Sunday, November 27

Business leaders share support for proposed Mattoon Sports Complex | Government and Politics

MATTOON — Business leaders have voiced support for the proposed $66 million Mattoon Sports Complex and its economic development potential.

That support was among the public comments and questions that were shared after a presentation on this complex at the Mattoon City Council meeting Tuesday night in Burgess-Osborne Auditorium.

James Rieck, franchise owner for Express Employment Professionals in Mattoon, said he had wondered how the complex might affect property taxes but has since been pleased to hear that this project’s financing is designed to not place burden on the community’s residents.

“It’s for the good of the community. It’s for the development of the community,” Rieck said.

John Hansen, managing director for IRR corporate and public finance, helps give a presentation on the proposed Mattoon Sports Complex at the City Council meeting Tuesday night in the Burgess-Osborne Memorial Auditorium.

Mattoon-based Rural King has offered to donate 96 acres for development of the complex near the southwest corner of Illinois Route 16 and Interstate 57. The development area would total 150 acres, with indoor and outdoor sports components on the 96 acres and with hotels, restaurants and stores on adjacent land owned by Rural King.

Prospective developers have said the complex would be owned by a planned nonprofit corporation, not the city; and that the city would not be the issuer of the $49.4 million in bonds for the project

The bonds that would be paid off over 30 years with new property tax, sales tax and other revenue generated by the development, not existing revenue. Other funding sources would include donations, $10 million; grants, $4 million; and a bank loan, $10.4 million.

Mattoon resident Brian McMichaels said he feels that Rural King should fund the project itself, and that the city should prioritize improving its aging roads and water infrastructure over pursuing a sports complex.

Community input

Sam Mazard, a volunteer with the Mattoon in Motion community planning group, speaks after the Mattoon Sports Complex presentation at the City Council meeting Tuesday night in the Burgess-Osborne Memorial Auditorium.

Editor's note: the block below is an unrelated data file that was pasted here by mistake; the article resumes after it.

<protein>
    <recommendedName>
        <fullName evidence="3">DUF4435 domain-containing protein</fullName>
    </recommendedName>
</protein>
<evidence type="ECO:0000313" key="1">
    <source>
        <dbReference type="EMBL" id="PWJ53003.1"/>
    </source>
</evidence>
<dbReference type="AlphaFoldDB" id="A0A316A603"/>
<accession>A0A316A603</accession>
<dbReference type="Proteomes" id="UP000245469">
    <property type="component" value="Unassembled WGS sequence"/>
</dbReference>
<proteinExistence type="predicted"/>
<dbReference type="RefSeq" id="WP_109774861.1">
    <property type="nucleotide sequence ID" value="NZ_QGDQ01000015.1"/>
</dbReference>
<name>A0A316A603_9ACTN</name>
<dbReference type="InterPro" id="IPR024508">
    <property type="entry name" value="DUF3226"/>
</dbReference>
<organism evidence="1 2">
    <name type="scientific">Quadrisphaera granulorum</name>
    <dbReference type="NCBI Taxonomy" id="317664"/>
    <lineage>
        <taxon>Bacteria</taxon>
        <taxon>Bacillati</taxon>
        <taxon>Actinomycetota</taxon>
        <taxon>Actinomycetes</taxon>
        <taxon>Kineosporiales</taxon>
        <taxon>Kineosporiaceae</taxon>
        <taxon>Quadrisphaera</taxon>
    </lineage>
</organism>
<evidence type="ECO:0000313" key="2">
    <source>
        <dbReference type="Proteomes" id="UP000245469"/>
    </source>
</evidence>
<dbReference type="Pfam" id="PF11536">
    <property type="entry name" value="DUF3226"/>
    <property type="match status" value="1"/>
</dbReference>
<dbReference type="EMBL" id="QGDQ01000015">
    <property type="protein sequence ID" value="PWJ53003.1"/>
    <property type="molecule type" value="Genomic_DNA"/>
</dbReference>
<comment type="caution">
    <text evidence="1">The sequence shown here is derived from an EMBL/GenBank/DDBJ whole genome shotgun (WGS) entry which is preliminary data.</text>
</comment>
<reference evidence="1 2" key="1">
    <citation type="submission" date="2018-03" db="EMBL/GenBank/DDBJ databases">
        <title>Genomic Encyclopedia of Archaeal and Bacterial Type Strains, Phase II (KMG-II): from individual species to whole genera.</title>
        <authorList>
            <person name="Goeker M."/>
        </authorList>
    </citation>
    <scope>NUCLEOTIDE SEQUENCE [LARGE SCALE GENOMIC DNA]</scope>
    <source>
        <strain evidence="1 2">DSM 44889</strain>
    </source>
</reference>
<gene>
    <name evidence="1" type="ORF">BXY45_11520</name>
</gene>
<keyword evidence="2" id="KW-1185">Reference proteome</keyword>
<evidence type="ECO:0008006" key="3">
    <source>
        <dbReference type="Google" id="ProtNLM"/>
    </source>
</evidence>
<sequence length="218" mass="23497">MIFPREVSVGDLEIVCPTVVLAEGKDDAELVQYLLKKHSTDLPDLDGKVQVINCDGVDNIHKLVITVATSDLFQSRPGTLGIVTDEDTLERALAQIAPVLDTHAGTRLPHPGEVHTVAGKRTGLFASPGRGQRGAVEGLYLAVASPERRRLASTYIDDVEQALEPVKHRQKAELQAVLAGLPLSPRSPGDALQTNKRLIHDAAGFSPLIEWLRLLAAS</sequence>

Sam Mazard, a volunteer with the Mattoon in Motion community planning group that is helping with the sports complex proposal, said community members have expressed interest in economic development that will help prevent Mattoon from being a dying town. He said the sports complex can be a positive change toward that development.

“Think about what you want and what you want to do to accomplish that mission,” Mazard said. “Think about your ‘why’ and let’s make it happen for our future and our kids.”

Keith Summers with the KC Summers Auto Group said Rural King can serve as a catalyst to get the complex and related development going. He said the subsequent revenue, including from dining and shopping, will help the city’s finances no longer be stagnant so that it can make road and other infrastructure improvements.

“Where are the funds going to come from (for infrastructure) if there is not a project like this,” said Mattoon Chamber of Commerce Executive Director Ed Dowd.

Plans call for developing a 140,000-square-foot indoor facility with eight basketball and 16 volleyball courts, locker rooms, family entertainment center, medical tenant space, and seating for approximately 3,000. The outdoor plans envision developing eight baseball/softball diamonds, eight soccer fields, championship fields and warm-up areas, and a walking/bike path.

Backers project that the development will create 1,660 construction jobs and 1,152 direct and indirect permanent jobs; and annually bring in 250,000 to 580,000 visitors, $23.8 million in direct spending, 59,278 additional hotel stays, and $110.5 million in overall economic impact.

Community turnout

Community members listen to the Mattoon Sports Complex presentation during the Mattoon City Council meeting Tuesday night in Burgess-Osborne Memorial Auditorium.

Those giving the presentation included representatives from The Sports Facilities Companies (SFC) of Clearwater, Florida. Gary Smallshaw, a development advisor with SFC, said youth sports families will travel to complexes even during tough economic times.

“(A sports complex) is a recession resistant, reliable driver of traffic,” Smallshaw said, adding that Mattoon would be an affordable destination for those travelers.

Smallshaw said the trend in sports complexes now is to build them as the anchor for retail development in commercial areas, like in Mattoon, instead of out in the country. Joe Fackel, a development advisor with SFC, said high income travel sports families like to go to where they can watch their children compete, dine, shop and stay the night all in one area.

The council plans to voting sometime in August on a resolution of intent to indicate support for the development and to authorize further work to refine the plans.

Contact Rob Stroud at (217) 238-6861. Follow him on Twitter: @TheRobStroud

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